In this latest interview, I had the opportunity to speak with entrepreneur and author, D. Sidney Potter. His new book, The Essayist, intimately explores the real estate market.
Channeling writer and poet Jack Kerouac from his famed book, On the Road, author D. Sidney Potter is on the road in over a dozen cities during a five year period in which he writes about – in essay form, the real estate bust while working as a mortgage operations consultant for such Fortune 500 companies as Wells Fargo, CitiGroup, Deloitte & Touché and Accenture.
His writings are an insider perspective that takes hard punches at the banking industry, while criticizing the American populous in its naiveté in so willingly drinking the poisonous Kool-Aid, known as subprime mortgages.
Read more about our conversation below.
- Hello! Please introduce yourself to our audience.
The name is D. Sidney Potter and I hail from Pasadena, CA. In short, I’m a former commercial real estate broker turned writer.
- What inspired you to want to become a writer?
To bring a voice to the weak and disenfranchised.
- How’d you decide on choosing a niche market, like real estate writing? Is writing about the industry that you work in therapeutic to you?
Writing sort of happened in an accidental type of way. If not but for the Real Estate Crash of 2007, my writing would have been largely confined to real estate offers and counter offers. But because of the resulting financial chaos I experienced, it forced me to reconcile my transgressions. That naturally flowed into an extended written exercise that has continued the last several years. Ultimately, I financially rebounded, but not without the scar tissue to show for it.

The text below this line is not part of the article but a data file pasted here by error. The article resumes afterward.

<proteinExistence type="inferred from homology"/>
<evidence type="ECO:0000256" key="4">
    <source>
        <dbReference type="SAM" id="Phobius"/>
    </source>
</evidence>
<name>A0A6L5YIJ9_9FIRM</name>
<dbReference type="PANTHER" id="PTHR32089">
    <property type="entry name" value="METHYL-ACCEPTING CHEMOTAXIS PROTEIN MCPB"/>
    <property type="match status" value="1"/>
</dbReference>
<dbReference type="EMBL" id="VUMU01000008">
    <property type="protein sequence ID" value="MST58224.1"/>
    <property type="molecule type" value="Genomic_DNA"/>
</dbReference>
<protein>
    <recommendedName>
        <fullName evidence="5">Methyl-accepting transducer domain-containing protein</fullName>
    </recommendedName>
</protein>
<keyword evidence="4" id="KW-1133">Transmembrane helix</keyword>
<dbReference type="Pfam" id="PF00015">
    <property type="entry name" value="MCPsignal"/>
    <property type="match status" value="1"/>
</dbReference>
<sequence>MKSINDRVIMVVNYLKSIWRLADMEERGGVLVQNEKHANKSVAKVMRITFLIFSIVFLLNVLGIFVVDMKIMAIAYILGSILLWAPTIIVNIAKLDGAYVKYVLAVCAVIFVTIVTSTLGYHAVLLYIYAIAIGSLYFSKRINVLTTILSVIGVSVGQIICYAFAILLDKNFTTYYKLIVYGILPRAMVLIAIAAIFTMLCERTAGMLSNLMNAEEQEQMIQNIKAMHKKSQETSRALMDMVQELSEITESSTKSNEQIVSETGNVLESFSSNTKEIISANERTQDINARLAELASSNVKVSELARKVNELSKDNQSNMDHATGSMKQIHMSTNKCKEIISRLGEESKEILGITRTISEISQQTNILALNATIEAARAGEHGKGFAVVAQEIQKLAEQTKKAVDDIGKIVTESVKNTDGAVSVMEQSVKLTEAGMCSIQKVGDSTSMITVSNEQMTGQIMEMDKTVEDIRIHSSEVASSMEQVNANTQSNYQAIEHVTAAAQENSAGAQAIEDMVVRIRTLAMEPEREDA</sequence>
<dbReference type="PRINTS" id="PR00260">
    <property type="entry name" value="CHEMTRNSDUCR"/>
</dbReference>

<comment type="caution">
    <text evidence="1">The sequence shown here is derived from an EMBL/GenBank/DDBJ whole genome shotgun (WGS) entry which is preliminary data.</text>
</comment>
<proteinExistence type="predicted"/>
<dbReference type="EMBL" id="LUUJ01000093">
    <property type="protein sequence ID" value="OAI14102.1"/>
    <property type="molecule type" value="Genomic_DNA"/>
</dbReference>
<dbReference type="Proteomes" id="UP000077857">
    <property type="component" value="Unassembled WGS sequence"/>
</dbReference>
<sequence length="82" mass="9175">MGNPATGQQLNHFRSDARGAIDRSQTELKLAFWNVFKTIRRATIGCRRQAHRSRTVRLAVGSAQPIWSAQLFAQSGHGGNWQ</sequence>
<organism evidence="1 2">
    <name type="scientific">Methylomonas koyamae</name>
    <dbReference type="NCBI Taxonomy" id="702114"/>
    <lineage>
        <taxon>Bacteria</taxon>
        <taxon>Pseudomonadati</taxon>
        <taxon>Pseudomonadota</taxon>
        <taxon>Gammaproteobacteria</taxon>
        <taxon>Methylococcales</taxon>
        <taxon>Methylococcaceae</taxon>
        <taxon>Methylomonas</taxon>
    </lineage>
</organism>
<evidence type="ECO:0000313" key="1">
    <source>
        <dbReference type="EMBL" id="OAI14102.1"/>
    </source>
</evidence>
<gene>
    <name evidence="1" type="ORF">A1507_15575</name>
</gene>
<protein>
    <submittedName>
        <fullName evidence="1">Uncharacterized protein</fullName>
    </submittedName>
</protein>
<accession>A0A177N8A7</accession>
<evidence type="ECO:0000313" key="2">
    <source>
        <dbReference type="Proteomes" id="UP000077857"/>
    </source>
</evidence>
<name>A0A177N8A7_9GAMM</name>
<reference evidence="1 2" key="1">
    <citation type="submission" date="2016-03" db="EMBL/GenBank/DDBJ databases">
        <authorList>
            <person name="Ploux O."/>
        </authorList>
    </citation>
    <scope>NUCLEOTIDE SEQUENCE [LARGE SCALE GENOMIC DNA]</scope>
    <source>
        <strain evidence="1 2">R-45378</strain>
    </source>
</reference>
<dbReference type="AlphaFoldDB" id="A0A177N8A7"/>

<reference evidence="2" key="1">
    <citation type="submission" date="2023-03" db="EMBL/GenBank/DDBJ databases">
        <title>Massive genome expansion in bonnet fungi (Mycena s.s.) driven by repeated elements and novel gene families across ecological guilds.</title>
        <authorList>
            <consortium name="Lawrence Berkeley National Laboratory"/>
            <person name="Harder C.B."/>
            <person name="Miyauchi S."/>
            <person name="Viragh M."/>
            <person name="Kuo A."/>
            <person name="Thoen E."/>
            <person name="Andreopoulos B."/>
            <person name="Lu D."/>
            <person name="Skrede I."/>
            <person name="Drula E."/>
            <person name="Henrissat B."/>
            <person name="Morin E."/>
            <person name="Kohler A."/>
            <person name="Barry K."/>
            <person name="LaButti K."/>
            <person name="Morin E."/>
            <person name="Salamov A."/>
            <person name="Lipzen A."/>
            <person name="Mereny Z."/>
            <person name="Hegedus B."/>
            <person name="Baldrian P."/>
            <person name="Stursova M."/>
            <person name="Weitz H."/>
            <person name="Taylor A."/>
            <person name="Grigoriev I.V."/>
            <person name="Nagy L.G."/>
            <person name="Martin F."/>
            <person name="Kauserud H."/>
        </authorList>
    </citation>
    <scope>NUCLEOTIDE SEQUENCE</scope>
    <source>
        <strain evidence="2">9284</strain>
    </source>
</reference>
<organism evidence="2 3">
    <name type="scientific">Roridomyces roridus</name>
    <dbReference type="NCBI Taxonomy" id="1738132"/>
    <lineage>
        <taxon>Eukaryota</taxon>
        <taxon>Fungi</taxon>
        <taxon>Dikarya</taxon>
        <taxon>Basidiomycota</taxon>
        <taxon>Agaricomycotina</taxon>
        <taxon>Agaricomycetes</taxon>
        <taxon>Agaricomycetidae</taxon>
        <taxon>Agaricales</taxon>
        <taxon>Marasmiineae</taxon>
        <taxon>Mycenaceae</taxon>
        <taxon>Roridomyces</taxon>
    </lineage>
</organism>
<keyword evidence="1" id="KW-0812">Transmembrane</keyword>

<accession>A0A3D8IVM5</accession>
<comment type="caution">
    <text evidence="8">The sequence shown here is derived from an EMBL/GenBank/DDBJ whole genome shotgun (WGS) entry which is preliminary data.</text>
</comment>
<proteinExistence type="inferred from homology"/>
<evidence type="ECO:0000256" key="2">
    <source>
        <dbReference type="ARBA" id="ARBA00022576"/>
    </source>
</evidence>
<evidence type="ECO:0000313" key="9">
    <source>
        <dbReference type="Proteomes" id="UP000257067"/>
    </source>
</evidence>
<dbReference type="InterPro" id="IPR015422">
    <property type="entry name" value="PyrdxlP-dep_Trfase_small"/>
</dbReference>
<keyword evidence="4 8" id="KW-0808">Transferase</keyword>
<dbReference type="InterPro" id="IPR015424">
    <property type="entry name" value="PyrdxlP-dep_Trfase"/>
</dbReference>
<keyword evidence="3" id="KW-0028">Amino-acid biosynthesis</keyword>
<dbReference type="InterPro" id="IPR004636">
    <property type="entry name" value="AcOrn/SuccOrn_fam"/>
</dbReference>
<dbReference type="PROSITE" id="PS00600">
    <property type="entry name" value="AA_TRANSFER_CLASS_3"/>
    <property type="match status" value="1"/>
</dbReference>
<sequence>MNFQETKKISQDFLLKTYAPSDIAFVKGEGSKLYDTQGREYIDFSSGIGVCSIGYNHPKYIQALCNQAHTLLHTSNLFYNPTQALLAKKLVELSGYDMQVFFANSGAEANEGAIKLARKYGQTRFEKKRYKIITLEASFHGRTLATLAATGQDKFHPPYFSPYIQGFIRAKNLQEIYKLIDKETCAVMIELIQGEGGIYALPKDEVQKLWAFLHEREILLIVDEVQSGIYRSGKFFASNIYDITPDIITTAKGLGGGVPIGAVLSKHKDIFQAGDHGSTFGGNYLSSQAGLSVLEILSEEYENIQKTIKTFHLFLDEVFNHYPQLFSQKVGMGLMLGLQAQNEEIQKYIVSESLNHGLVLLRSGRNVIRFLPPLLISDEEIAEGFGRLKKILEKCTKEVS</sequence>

- You often critique realty from an “insider’s” perspective. What are some of the topics that you explore in your essays and why?
What is meant by an “insider’s” perspective is that people like me took advantage of the easy financing offered in the early 2000’s and thus had an intimate understanding of the pro’s and con’s of being a market player. That baseline knowledge of the real estate mortgage industry transformed itself in writing about the very laws being passed after the crash, and by extension just a treasure trove of topics to write about.
- What is one of the biggest challenges you’ve faced while writing your essays, and how did you rise to overcome that challenge?
The biggest challenge was holding back the reins when it came to articulating a certain point of view. Many in the financial markets who are columnists can easily veer into an overzealous mode that lacks credibility and objectivity.
People start to tune out (either it be the left or right), if they can sense that a writer is unable to back up their position with sources. Being aware of that pitfall, if I go hard and fast on a topic matter, I back it up with respected industry sources and published statistical data so as not to have my position come across as a rant – as opposed to a well reasoned editorial.
- Before you write, is there a special process that you go through? If so, please tell us more about that.
No real special process I go through. There are some writers I personally know that have certain techniques they engage before they start to write. As such, I do not begrudge those that employ a methodology that suits them. Whatever floats your boat.
- Any expert tips for other writers out there?
It would be against my intuition to offer expert tips to writers, and probably very silly.
- Future goals?
Future plans call for more writing – and ideally in the book to screenplay adaptation of what I’ve already written, which are four books total, with two already published.